Registered Nurses' Association of Ontario

Nursing Best Practice Guidelines

Health Education Fact Sheet

Caring For Your Ostomy

Having an ostomy procedure is a life changing experience for you and your family. Learning how to take care of your ostomy will help you to gain independence and live your life with comfort and confidence.

What is an Ostomy?
An ostomy is a surgical opening created from your intestine or urinary tract to the surface of your abdomen. This opening is called a stoma and it is created to remove feces or urine from your body. An ostomy appliance is placed over the stoma to collect the feces or urine. The odour proof ostomy pouch needs to be emptied and cleaned throughout the day. This type of operation can be done for newborns, children and adults.

This is an example of what an ostomy looks like on the outside of your abdomen after surgery. The red-coloured opening is the stoma, which empties waste from your body.

If You Need to Have an Ostomy or Have One Already...
Speak to your Enterostomal Therapy Nurse (ET Nurse) or nurse. The nurse will teach and help prepare you and your family for the ostomy, answer your questions and listen to your concerns. If you are caring for a loved one with an ostomy, the nurse will teach you how to care for the ostomy.
Your nurse will give you information about taking care of your ostomy so you will become independent. This includes:

  • Caring for your ostomy appliance;
  • Caring for your skin to prevent problems;
  • Preventing leakage to control odour from your ostomy appliance;
  • Eating foods that are healthy for you and your ostomy; and
  • Where to get follow-up care, counseling and emergency contact information.

Will Having an Ostomy Affect My Lifestyle?
Having an ostomy is a life changing experience. If you have an ostomy, you should still be able to work, play sports, exercise and lead an active life. Your nurse can guide you on how to maintain your lifestyle. If you are not able to go back to your usual routine, speak to your nurse to find out what you can do.
Attend ostomy learning sessions and ask your family to be involved. This can help them to better understand your condition and learn how they can help you.
For parents, if your child has an ostomy, you should inform the child's teacher or care provider. If your child has a problem or accident with the ostomy appliance at school, then the teacher will have an understanding of your child's condition and know how to help.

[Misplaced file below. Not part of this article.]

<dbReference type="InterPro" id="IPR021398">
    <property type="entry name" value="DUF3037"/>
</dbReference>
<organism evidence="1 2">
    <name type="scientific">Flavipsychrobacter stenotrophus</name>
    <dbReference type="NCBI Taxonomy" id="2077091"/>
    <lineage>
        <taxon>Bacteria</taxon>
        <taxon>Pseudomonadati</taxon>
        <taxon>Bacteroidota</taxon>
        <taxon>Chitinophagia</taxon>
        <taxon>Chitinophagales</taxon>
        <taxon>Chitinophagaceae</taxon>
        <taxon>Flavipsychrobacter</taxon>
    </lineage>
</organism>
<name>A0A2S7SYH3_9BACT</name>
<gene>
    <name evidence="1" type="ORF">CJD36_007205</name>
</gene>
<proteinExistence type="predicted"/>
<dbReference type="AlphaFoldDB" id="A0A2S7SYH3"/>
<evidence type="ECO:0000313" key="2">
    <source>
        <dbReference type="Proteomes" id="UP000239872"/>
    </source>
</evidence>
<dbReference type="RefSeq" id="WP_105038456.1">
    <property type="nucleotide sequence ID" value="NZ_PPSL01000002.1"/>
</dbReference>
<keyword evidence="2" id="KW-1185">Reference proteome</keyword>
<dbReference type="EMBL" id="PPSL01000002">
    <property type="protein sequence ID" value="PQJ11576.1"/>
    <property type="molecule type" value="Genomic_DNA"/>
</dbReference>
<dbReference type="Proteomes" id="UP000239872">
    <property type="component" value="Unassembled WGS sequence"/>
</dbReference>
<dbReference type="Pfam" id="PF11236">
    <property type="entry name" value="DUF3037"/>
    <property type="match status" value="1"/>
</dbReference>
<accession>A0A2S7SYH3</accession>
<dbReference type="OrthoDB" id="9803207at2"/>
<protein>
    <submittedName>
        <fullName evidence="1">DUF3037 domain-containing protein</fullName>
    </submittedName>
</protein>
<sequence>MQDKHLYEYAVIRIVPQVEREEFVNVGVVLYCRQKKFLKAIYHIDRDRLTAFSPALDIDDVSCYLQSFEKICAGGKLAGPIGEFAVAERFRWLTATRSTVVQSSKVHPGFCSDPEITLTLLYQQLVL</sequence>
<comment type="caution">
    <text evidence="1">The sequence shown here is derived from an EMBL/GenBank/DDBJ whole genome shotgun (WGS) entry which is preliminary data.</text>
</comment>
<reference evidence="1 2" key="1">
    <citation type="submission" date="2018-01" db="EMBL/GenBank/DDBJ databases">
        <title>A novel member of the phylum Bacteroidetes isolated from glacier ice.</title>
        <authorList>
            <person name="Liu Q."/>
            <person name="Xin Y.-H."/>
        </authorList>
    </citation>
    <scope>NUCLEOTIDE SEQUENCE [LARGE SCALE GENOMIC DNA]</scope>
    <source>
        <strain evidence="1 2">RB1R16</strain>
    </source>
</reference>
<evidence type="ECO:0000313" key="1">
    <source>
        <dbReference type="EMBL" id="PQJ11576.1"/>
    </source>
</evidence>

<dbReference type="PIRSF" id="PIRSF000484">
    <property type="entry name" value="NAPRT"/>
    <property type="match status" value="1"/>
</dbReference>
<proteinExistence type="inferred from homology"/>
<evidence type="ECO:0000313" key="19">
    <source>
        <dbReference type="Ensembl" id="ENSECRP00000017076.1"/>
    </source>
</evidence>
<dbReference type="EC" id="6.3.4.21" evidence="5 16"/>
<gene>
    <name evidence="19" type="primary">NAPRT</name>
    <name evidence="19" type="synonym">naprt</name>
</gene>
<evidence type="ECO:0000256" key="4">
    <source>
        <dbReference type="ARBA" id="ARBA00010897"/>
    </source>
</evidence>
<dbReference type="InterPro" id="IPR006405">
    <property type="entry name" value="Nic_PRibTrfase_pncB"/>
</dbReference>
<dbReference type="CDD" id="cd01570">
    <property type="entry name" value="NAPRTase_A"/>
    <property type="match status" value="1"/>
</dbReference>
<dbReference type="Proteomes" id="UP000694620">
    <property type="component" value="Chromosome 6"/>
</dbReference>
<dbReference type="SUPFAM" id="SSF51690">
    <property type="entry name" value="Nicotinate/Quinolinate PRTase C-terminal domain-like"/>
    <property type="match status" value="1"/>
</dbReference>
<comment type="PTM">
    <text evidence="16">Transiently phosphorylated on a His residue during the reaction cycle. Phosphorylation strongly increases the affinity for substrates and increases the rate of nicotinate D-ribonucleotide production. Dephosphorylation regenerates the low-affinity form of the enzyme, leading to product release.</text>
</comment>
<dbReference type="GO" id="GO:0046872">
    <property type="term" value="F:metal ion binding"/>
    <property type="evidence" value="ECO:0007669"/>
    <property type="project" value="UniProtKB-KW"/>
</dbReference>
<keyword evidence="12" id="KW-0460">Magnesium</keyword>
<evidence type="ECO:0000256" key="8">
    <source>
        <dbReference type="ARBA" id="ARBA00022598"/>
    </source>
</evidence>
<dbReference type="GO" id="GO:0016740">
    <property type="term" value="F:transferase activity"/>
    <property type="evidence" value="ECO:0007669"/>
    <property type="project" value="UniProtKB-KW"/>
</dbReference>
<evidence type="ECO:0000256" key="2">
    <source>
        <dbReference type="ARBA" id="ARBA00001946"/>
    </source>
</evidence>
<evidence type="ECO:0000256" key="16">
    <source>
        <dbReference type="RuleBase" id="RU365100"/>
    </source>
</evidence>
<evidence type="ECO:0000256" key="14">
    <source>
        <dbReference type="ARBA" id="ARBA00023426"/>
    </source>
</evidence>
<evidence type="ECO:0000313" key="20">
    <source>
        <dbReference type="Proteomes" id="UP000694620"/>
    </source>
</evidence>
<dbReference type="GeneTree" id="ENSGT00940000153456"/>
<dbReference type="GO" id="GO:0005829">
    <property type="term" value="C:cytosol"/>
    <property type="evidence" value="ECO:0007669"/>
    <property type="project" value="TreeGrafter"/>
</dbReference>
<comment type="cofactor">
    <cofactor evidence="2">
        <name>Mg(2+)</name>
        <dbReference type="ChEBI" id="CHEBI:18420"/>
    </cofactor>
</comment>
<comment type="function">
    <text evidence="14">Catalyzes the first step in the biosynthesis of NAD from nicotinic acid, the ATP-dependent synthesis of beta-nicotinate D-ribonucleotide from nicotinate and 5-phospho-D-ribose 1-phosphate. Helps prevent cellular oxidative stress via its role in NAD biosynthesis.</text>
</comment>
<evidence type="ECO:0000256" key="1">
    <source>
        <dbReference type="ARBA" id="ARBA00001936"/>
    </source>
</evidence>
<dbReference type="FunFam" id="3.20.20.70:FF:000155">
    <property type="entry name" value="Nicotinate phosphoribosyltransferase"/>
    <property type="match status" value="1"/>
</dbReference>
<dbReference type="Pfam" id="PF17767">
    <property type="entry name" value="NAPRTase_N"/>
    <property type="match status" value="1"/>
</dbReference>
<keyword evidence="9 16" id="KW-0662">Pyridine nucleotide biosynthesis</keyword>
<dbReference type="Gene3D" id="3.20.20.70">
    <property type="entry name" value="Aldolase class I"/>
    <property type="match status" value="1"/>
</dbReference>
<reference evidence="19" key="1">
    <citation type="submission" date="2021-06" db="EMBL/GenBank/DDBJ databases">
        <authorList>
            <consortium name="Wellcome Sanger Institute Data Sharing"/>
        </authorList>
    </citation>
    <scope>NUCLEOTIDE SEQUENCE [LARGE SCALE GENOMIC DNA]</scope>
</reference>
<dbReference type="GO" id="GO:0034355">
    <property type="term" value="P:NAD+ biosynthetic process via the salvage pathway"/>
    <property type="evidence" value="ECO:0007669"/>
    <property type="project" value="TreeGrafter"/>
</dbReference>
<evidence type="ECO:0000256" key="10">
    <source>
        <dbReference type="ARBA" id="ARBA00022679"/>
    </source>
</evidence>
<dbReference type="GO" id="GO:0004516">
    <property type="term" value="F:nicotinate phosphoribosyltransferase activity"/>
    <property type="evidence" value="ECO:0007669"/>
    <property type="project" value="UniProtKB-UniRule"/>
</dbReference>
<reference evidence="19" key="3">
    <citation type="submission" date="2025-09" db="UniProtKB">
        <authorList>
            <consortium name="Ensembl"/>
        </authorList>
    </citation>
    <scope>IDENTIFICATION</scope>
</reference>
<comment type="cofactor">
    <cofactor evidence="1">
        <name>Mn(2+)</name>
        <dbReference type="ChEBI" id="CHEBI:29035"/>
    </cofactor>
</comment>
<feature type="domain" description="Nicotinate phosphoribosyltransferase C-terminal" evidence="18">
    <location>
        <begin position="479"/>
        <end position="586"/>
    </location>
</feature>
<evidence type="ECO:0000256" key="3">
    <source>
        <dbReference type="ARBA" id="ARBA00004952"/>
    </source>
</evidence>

How Do I Care For My Ostomy?
Your ET Nurse or nurse will teach you and/or your family how to care for your ostomy at home. Here are some tips when caring for your ostomy:
Skin care around your stoma

  • Use warm water and a soft tissue or cloth to clean around the stoma.
  • Do not use creams or oils. These will prevent your ostomy appliance from sealing around your stoma.
  • If the skin around the stoma has a lot of hair, clip the area using scissors. This will help the ostomy
  • appliance to stick to your skin better.

Cleaning your ostomy pouch

  • Ostomy pouches can be washed with warm soapy water and reused. Let the ostomy pouch dry
  • completely before reusing.
  • You should always have more than one ostomy pouch on-hand.
  • Always empty the ostomy pouch into the toilet when it is 1/3 full.
  • Empty the ostomy pouch first before throwing it away into the garbage. Ostomy pouches should never
  • be flushed down the toilet.

Bathing

  • Bathing does not hurt the stoma.
  • Showers are recommended over baths since there is less soaking of the ostomy pouch when showering.
  • Avoid using bath oils, and salts in the water. These will prevent your ostomy appliance from sticking to
  • your skin.
  • You can bathe with the ostomy appliance on or off.

Diet

  • Regaining a normal diet will take time. Some changes may be necessary.
  • Your nurse will refer you to a Registered Dietician who can answer questions and concerns you
  • may have about your diet.
  • Always chew your food as much as possible to help your body break down the food.
  • Drink 8-10 cups of fluid every day.

What Do I Do If My Ostomy Appliance is Leaking?
Always be prepared should your ostomy appliance begin to leak. You should keep extra supplies on hand in places you regularly visit, such as at your work or in your car. You can also carry a small ostomy travel bag with you so that you can change your ostomy appliance anywhere, as needed. Ask your nurse where you can get an ostomy travel bag.

Join Your Local Ostomy Support Group!
Your local United Ostomy Association (UOA) ostomy support group provides self-help and support for people and families of those with an ostomy. By sharing experiences, information and coping strategies you and your family will learn that you are not alone. Ask your family to attend these meetings with you. Your nurse can let you know how you can join your local ostomy support chapter.

Reference:
Registered Nurses' Association of Ontario (2009). Ostomy Care and Management.
Toronto: Registered Nurses' Association of Ontario.